Luxembourg politician Viviane Reding proposed three years ago to overhaul the EU Data Protection Directive. Now, European Union officials have settled on an agreement to replace the Directive with new privacy legislation called the General Data Protection Regulation (GDPR). It is not EU law just yet, but the EU Parliament is expected to fully approve it during its next meeting. Upon approval, the GDPR will become law in 2018 across all 28 EU Member States and replace the widely inconsistent laws previously implemented to comply with minimum data protection requirements set out in the directive.

Illustration of binary code rippling out from the European Union flag, in relation to GDPRFirst enacted in 1995, the Directive needed to be updated due to a routine change in the technology sector. It is anticipated the EU government will synchronize privacy laws across the Euro zone through GDPR. Heavy fines are expected for any company’s failure to implement these new requirements.

In its current form, the GDPR contains provisions expected to change how data is collected, stored and transmitted in and out of the EU. This includes the following:

  • Instituting more rigorous requirements for accessing and obtaining consent for collecting and individual’s information.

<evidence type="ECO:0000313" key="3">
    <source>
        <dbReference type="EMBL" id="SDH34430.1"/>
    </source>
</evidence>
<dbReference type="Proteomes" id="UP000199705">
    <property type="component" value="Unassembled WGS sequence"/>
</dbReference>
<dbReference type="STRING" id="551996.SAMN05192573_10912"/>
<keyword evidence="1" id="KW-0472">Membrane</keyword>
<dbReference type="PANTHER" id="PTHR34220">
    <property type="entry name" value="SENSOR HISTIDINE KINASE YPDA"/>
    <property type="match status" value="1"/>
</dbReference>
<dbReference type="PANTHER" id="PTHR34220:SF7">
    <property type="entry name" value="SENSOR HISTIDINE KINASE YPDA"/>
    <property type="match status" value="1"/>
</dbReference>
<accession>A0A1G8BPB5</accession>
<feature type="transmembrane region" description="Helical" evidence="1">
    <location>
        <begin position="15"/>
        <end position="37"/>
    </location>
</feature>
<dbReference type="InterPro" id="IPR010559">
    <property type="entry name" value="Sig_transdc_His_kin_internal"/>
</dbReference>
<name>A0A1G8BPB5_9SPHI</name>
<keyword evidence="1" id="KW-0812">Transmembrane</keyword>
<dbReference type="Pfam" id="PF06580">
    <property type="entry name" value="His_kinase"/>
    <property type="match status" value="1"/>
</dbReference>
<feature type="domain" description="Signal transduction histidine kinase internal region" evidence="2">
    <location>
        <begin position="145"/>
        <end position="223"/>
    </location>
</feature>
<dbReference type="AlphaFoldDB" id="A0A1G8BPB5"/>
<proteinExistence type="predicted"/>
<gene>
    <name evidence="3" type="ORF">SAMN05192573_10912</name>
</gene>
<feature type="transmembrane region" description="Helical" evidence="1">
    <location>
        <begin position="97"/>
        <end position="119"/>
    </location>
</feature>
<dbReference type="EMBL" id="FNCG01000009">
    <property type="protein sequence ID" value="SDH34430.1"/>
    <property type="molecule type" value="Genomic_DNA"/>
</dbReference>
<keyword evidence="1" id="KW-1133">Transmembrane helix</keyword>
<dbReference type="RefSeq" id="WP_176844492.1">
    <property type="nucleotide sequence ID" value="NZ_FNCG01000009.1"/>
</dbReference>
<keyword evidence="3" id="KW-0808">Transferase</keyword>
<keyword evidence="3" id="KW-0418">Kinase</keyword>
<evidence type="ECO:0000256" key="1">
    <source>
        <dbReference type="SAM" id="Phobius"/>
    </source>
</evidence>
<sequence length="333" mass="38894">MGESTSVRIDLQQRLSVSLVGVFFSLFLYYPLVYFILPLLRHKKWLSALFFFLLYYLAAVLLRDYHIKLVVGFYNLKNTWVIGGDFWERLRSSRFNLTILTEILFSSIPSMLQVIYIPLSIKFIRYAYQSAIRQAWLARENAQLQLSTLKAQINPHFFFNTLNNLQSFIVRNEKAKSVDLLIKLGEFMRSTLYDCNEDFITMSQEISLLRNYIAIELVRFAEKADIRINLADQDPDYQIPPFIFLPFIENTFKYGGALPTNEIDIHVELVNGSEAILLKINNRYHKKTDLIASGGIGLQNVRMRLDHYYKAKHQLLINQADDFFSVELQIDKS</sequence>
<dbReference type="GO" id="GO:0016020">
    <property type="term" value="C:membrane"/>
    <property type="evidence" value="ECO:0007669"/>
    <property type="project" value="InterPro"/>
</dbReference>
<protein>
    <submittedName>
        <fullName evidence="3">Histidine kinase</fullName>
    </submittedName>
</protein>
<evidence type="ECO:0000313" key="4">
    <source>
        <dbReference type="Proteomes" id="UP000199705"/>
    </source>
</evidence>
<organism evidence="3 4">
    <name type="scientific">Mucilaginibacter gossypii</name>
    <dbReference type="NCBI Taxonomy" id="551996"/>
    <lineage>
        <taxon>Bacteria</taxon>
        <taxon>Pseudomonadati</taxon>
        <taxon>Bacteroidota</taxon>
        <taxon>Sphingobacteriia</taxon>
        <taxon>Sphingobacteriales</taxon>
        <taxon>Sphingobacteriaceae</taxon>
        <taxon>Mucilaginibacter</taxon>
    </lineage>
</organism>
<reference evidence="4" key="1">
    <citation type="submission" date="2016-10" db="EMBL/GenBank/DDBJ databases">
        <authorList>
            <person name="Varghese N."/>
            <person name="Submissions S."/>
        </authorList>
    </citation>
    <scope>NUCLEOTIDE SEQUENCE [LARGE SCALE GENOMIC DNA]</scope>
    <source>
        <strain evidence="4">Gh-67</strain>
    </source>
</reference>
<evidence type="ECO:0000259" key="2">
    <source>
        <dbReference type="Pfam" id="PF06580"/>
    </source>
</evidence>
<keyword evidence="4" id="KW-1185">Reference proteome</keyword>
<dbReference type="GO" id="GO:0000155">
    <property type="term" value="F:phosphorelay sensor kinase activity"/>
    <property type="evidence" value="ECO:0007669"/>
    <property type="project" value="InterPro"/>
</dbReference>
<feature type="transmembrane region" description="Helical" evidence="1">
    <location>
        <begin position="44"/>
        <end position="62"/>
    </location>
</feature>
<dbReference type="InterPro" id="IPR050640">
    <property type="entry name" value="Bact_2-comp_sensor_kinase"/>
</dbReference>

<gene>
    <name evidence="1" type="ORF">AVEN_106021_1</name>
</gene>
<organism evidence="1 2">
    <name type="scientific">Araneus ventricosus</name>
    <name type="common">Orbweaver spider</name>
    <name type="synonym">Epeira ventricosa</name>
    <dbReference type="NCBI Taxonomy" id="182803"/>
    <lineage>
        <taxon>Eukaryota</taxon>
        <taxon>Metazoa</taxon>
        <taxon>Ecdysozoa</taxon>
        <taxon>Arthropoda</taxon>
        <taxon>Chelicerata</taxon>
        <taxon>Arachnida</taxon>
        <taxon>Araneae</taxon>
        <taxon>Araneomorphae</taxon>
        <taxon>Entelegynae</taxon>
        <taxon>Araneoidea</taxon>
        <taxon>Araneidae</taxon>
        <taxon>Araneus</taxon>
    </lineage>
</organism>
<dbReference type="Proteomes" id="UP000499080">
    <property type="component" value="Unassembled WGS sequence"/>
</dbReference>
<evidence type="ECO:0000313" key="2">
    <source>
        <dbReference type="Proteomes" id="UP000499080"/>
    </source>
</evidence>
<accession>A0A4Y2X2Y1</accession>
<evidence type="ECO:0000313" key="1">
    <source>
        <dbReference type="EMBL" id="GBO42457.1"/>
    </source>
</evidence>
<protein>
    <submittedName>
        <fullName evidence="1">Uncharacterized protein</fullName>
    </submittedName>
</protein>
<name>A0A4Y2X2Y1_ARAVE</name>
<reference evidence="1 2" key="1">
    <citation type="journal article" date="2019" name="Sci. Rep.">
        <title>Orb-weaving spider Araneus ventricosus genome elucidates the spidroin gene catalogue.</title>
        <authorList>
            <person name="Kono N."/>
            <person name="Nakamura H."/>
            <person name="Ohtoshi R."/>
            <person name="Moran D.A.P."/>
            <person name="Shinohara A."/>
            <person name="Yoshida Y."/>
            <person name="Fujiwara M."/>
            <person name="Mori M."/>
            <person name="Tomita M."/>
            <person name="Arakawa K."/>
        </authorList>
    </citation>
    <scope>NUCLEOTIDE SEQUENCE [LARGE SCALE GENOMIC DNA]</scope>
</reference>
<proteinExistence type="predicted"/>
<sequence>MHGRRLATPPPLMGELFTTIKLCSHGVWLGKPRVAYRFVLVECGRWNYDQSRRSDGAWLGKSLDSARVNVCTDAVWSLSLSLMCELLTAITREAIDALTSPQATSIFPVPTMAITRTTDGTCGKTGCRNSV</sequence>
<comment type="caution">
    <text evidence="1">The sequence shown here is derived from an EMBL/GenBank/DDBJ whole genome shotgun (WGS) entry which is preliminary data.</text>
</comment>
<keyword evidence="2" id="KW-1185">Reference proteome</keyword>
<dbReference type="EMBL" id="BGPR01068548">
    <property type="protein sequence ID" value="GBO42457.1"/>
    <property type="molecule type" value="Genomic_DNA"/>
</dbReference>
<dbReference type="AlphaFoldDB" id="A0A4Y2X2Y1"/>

• Raising the consent age for collecting information to 16 years old (from 13).
  • Mandating that companies must delete an individual’s data if they are no longer using the data for the original purpose for which it was collected.
  • Requiring all companies to notify the EU of data breaches within 72 hours.
  • Implementing one national office to monitor and manage complaints brought under GDPR.
  • Instituting fines up four percent of a company’s global revenue for non-compliance.

The GDPR’s most critical change is that jurisdiction is not a physical or geographical barrier; the jurisdiction will be digitally measured, which means that companies outside the EU could be affected by new regulations by virtue of collecting data that belongs to an EU citizen. As previously mentioned, fines for non-compliance are four percent of a company’s global revenue, and the financial impact to Fortune 500 companies could be in the billions. It remains to be seen how strictly the EU government will enforce these restrictions. Still, companies should begin planning and implementing new business practices into their workflows and expect the EU to be aggressive in its enforcement when the 2018 deadline hits.

The GDPR will also recognize standard contractual clauses and binding corporate rules as authorized frameworks for transferring citizen data out of the EU. The Safe Harbor was invalidated in 2015 in the wake of the Edward Snowden disclosure of the United States’s comprehensive surveillance programs. As such, the recognition of standard contractual clauses and binding corporate rules should, in theory, provide relief to business owners who rely on self-certifying their company’s compliance with Safe Harbor principles. Negotiations between the United States and the European Union are underway to establish “Safe Harbor 2.0.” Both parties are pushing to finalize the framework by the end of January 2016. This would provide another avenue for data transfer to about 4,000 companies that relied on the first Safe Harbor to collect and transfer data.